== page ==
Meet Michelle Engarto: Leading Corning’s Wireless Business into the 5G Future

Michelle Engarto spends most of her days focused on the practical side of running Corning Incorporated’s wireless business. Her time is largely spent managing business performance, directing product-line decisions, and traveling to meet with staff and clients across the country and around the world, all to ensure the company is meeting the demands of the wireless marketplace today and launching products the market will demand tomorrow.

But her thoughts aren’t always on the bottom line. Engarto also imagines the bigger picture – the ways that innovations born with the spark of an idea and developed through persistence and teamwork can eventually change the world.

“This is going to sound like a marketing pitch, but I really do think 5G is going to be life-changing, because the specs for 5G are so much different than 4G, and 4G was wildly successful,” she said. “It just adds a whole new dimension in terms of data and speed and latency. It’s going to make things possible that used to be a dream.”

Engarto has plenty of examples at the ready: autonomous vehicles that will gain the trust of passengers when cars can seamlessly communicate thanks to 5G, or telemedicine applications that will allow life-saving remote surgery to be performed on an injured farmer in a remote area by surgeons in a city halfway around the world. Imagine real-time home health monitoring with remote conferences with the best doctors around the world becoming the norm for everyone and the technology that enables us to keep vulnerable people safe from the next pandemic. Or, in what she calls one of the craziest and most interesting ideas she has contemplated, the ability for automotive factories to be re-engineered with assembly-line robots that can physically get up and move themselves into different configurations so that more than one car model can be made in a single space.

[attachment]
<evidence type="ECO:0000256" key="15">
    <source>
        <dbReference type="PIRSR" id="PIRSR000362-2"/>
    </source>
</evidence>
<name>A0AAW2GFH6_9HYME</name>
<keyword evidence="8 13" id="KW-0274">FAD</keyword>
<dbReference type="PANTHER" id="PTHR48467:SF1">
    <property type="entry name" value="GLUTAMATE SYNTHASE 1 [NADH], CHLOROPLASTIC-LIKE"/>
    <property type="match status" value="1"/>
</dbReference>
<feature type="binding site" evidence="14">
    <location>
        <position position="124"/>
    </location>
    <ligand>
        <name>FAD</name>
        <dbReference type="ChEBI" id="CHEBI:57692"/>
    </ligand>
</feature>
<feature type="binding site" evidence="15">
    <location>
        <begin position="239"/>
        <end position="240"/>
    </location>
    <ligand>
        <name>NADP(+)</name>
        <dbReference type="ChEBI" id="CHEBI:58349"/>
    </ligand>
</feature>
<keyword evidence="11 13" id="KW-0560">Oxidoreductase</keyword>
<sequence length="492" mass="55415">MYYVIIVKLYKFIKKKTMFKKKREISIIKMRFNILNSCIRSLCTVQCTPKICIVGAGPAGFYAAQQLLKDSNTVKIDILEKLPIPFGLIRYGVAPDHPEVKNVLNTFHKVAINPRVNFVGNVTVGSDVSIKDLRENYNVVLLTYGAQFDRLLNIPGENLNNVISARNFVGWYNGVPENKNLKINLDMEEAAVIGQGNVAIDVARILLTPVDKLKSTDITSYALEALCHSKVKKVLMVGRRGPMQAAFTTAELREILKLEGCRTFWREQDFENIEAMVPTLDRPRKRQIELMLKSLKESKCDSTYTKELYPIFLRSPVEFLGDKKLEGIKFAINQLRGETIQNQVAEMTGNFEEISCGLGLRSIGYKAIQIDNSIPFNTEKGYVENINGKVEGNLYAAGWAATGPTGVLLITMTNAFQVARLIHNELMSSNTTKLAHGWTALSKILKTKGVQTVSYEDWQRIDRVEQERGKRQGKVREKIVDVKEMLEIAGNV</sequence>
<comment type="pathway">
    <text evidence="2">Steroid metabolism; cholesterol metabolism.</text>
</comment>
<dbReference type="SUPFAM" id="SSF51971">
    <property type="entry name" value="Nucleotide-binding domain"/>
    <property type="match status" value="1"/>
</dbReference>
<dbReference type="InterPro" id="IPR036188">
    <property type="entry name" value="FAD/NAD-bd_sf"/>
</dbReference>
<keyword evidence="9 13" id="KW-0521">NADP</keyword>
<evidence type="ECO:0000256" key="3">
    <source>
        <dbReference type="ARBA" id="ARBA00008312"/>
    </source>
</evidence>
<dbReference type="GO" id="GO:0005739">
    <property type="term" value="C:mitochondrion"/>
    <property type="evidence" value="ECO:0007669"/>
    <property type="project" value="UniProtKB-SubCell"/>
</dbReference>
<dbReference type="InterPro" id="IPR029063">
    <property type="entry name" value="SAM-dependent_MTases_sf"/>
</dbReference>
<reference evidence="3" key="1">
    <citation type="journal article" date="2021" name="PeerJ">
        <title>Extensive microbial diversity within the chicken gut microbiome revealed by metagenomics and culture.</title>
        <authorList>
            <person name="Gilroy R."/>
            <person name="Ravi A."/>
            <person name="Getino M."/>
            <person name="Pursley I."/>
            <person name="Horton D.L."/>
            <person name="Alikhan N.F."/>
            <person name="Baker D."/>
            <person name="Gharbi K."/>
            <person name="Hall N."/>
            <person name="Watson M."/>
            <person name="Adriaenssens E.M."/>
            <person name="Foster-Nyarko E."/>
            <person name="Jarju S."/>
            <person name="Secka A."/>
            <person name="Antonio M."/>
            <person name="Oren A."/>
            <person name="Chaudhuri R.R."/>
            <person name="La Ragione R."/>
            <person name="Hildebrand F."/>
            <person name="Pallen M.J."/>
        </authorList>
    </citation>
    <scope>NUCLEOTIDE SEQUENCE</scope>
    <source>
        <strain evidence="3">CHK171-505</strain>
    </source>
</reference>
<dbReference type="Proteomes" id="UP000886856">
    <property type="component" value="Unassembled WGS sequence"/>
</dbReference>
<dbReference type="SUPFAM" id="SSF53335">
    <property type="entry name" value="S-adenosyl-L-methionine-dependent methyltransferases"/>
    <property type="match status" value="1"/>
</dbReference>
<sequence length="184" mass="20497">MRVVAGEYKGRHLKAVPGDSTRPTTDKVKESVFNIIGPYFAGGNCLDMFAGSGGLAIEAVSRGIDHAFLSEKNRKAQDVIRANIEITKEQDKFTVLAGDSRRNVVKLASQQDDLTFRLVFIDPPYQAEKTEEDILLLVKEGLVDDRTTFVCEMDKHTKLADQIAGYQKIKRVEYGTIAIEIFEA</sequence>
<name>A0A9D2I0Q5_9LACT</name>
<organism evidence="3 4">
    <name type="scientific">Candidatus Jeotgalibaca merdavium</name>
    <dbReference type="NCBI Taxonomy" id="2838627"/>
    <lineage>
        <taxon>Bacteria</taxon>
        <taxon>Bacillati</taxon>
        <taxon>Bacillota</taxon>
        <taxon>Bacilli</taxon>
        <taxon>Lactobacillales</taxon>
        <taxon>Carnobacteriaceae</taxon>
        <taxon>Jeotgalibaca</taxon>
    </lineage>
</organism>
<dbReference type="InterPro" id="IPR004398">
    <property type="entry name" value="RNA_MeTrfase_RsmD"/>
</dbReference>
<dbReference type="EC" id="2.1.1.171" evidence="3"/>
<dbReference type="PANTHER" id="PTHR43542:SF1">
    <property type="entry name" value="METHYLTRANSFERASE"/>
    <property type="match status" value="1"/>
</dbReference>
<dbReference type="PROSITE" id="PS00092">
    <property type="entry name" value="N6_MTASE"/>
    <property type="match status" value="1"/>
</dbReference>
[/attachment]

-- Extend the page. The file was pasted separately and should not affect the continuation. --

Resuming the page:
“That’s what’s going to happen,” she said. “It would save you a massive amount of space and capital, and you wouldn’t have idle equipment just sitting there. Once we learn how to utilize the capabilities that are coming and we have applications, it’s going to change how we think about how we get work done, how we make things, and how we interact with one another.”

Engarto grew up south of Boston where she excelled in math, enjoyed puzzles and loved to read. Shrugging off her high-school guidance counselor’s suggestion that she pursue a career as a secretary, Engarto instead opted to study engineering.

“My dad had always encouraged me to get into engineering or science because he could see I had a natural aptitude for it,” Engarto said, recalling that she was interested in looking at blueprints with him at an early age and accompanying him on tours of the machine shops at Raytheon. “I just thought it was very cool and interesting and that it would be fun to work in manufacturing.”

She graduated from the University of Massachusetts Amherst in 1988 with a Bachelor of Science degree in industrial engineering and joined Corning Incorporated as an engineer in what would be turn out to be her first stint at the company. After two years, she moved to the Pacific Northwest and spent 7 years working as a plant manufacturing & industrial engineer as well as a business consultant. In 1997, she returned to Corning in New York as a project manager, and she has remained with the company ever since.

Despite working for the past 23 years at the same company, Engarto said she has never been bored. Her roles at Corning have ranged from engineering to product management to plant management to supply chain management and even manufacturing strategy. She is now working in her fourth operating division for the company, serving as Vice President of Wireless Solutions and Product Line Management for Corning’s Wireless Solutions group.

“Corning is an interesting company,” she said, noting the 169-year old organization has a large global footprint and a broad set of interests that tie into its core strengths in materials science. “I’ve been able to work in a lot of different functions and in a lot of different divisions and technologies and industries. You don’t necessarily have to leave the company to get a different opportunity or to learn something new or to expand professionally.”